I also came to love the VMS command language DCL which was even more powerful and productive than VB, but not really suitable for serious programming, not that is until we wrote a linker and post-processor for it that added so many improvements that it became an order of magnitude more productive.  It really was a hackers delight and I’ve yearned for tools like VB and DCL to be part of my life ever since, sadly it was not to be.

As I moved ever further into management, architecture and strategy I left programming behind for many years and during that time programming evolved, all my old language knowledge faded in my memory and the languages either disappeared (DCL), went out of fashion (Pascal), or evolved beyond all recognition (VB), it proved too daunting a task to learn a new language, tools and libraries.

Now I’ve retired though, everything’s changed, I now have the time and energy and motivation to get back into programming, an activity that shaped my whole life and provided some of the most rewarding achievements.  But what to learn for my sixth phase of programming? So many choices, what type of apps (web, desktop, mobile), what language (c#, python, ruby …), what tooling (VS Code, Notepad++, Visual Studio). 

I’ve been paralysed by indecision, and lots of distractions (hiking, cycling, gardening).  A few rainy days though and the planets have aligned.  The quality of the RTM release of Windows 10 has convinced me to stay on Windows for my servers, desktop and laptop, the release of Visual Studio 2015 and it’s community edition provides probably the best tooling available for free and Visual Studio also has built in support for my two favoured languages PowerShell (the heir to DCL) and Python (the heir to Pascal).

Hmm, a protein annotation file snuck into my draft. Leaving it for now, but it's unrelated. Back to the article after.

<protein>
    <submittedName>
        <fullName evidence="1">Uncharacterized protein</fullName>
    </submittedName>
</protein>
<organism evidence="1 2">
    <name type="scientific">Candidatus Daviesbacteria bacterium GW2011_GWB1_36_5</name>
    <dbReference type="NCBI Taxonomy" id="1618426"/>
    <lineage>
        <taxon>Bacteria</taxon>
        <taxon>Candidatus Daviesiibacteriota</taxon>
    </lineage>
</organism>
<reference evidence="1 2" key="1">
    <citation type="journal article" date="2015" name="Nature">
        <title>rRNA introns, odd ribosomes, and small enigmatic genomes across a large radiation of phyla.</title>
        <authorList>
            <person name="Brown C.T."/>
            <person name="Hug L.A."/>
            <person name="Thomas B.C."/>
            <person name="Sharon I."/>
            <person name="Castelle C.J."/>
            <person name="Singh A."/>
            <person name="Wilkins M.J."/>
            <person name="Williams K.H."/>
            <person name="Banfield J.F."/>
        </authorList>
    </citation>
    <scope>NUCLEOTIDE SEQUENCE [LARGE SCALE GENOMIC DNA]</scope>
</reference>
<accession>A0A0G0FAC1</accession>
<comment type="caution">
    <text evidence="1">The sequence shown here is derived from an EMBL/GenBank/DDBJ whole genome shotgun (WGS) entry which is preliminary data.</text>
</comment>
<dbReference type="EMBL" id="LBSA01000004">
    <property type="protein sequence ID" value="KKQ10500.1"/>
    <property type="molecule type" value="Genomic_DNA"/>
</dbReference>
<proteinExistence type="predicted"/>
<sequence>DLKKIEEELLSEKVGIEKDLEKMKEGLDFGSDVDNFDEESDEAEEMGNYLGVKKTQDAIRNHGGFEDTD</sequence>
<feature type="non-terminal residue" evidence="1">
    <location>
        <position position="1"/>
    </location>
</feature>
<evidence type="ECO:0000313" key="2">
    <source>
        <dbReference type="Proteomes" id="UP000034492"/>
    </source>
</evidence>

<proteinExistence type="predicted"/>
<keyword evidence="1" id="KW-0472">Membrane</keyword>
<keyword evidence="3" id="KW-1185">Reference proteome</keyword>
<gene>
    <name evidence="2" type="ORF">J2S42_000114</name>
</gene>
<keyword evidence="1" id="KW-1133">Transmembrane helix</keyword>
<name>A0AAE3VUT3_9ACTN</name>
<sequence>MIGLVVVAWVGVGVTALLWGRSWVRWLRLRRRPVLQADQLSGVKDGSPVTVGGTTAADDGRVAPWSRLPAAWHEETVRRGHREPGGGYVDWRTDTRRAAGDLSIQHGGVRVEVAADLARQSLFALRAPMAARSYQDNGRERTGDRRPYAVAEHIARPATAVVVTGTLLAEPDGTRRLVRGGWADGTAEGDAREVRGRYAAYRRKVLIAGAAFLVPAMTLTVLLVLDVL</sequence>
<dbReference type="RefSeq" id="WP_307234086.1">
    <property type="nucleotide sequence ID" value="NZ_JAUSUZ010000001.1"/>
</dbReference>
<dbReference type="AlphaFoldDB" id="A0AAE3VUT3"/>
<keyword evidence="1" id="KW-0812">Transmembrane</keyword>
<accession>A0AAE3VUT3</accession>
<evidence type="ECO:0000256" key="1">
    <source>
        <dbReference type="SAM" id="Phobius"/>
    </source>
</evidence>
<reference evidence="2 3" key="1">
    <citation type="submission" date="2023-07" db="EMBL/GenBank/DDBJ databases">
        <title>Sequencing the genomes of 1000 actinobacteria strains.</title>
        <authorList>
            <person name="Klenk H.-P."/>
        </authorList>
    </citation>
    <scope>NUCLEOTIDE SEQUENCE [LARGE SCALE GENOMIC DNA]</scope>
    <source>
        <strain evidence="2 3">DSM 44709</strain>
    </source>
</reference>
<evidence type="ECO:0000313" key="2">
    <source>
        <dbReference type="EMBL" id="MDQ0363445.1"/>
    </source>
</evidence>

So I’m all set, I will be playing around with personal automation using PowerShell on my laptop, desktop and servers and I will be playing around with web programming hosted on one of the clouds (for free) in Python and with automation on my iPad also using Python.

I’ve installed Visual Studio Community Edition 2015, which also optionally installs the PowerShell Tools for Visual Studio and the Python tools for Visual Studio, all that remained was to install Python itself and associated libraries, I chose Anaconda 3.4 (recommended by the Visual Studio team).  I will be starting the video tutorials today, finally programming is back in my life!